On the 47th anniversary of the 1973 war, the Israeli government declassified new documents about the war that surprised Tel Aviv along with the rest of the world. Two days ago, London-based newspaper Asharq Al-Awsat gave a glimpse of these documents which saw the light of day for the first time.
The documents revealed that an Egyptian agent notified Israel of the war, including the date on which Cairo was poised to carry out the assault, and that another Egyptian agent communicated information on the war months before it was waged. However, Israeli authorities at the time decided to disbelieve and withhold the communique.
The declassified documents also revealed that the Military Intelligence of the Israeli Defense Forces (IDF) received yet another message from the Iraqi embassy in Soviet Moscow, highlighting the intention of Cairo and Damascus to wage the war. The encrypted telegram notified Israelis that 11 Russian planes headed to Damascus at 3 p.m. on the fourth of October and evacuated Soviet experts and their families.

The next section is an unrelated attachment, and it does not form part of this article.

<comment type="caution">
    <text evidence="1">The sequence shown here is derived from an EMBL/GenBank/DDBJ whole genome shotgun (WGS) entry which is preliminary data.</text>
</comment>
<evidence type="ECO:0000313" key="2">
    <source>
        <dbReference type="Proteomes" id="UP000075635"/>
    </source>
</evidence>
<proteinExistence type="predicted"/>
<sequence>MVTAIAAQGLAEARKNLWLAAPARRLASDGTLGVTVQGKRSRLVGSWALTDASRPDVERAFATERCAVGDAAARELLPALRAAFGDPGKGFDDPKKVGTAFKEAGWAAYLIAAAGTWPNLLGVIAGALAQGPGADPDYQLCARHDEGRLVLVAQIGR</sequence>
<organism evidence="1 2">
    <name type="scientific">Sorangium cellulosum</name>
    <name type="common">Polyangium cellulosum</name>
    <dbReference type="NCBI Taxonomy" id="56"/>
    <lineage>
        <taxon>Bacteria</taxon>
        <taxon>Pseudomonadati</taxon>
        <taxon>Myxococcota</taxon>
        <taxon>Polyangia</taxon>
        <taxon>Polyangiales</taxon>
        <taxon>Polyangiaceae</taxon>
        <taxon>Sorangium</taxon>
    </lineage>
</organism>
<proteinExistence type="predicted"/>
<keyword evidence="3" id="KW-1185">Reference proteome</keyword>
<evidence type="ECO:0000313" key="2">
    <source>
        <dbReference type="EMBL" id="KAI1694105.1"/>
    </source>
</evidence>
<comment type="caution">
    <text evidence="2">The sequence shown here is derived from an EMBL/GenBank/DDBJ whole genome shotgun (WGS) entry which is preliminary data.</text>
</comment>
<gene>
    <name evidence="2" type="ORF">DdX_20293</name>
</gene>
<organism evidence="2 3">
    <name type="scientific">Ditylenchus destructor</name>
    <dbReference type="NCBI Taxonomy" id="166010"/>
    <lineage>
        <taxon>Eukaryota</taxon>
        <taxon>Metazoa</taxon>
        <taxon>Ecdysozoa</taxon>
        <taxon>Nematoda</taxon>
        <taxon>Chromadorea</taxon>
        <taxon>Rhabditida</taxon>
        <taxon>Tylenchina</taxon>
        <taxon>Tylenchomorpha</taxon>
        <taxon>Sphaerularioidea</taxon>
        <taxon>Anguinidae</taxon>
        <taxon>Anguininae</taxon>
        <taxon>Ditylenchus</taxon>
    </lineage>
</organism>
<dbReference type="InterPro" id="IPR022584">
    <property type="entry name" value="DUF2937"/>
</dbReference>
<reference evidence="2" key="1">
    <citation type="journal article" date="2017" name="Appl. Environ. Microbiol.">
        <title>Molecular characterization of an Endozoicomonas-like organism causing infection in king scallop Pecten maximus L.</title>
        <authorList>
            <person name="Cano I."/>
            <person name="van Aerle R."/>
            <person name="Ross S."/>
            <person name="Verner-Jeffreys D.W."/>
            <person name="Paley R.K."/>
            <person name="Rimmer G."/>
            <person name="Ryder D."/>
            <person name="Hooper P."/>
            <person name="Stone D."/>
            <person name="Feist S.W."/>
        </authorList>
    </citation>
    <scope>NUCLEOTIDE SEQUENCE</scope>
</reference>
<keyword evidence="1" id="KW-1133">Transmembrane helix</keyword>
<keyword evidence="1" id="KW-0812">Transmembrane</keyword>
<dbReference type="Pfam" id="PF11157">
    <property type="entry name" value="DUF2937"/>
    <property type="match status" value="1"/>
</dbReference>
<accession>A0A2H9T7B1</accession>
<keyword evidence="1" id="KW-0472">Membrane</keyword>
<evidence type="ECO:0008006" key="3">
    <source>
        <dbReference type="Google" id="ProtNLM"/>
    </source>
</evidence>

The then-head of Military Intelligence Maj. Gen. Eli Zeira informed the Agranat Commission, which was tasked with investigating the government and military’s failures to anticipate and prepare for the conflict, that he ignored the telegram, but maintained that he delivered such information to the then-prime minister Golda Meir, defense minister Moshe Dayan, and chief of staff David Elazar. The rest of the story says that Zeira admitted before the Agranat Commission that a nightmare would haunt him for the rest of his life because of this mistake.
Published documents describe the October War as a “major strategic failure by the IDF,” and that it was preceded with the “largest disinformation operation in the history of modern warfare to be carried out by Egypt with amazing mastery and extreme cunning.”
The success of the disinformation operation was due to all the information that came out of Cairo at the time, which misled the Israelis, especially the decision to expel Soviet experts, which led Tel Aviv to believe that a country which expels experts in such a way could not be going to war, but the complete opposite was true. Behind the scenes, there was a one-of-a-kind politician; his name is the Great Anwar Sadat, a man to be appreciated and honored when reflecting on these events.
This article was originally published in and translated from Almasry Alyoum.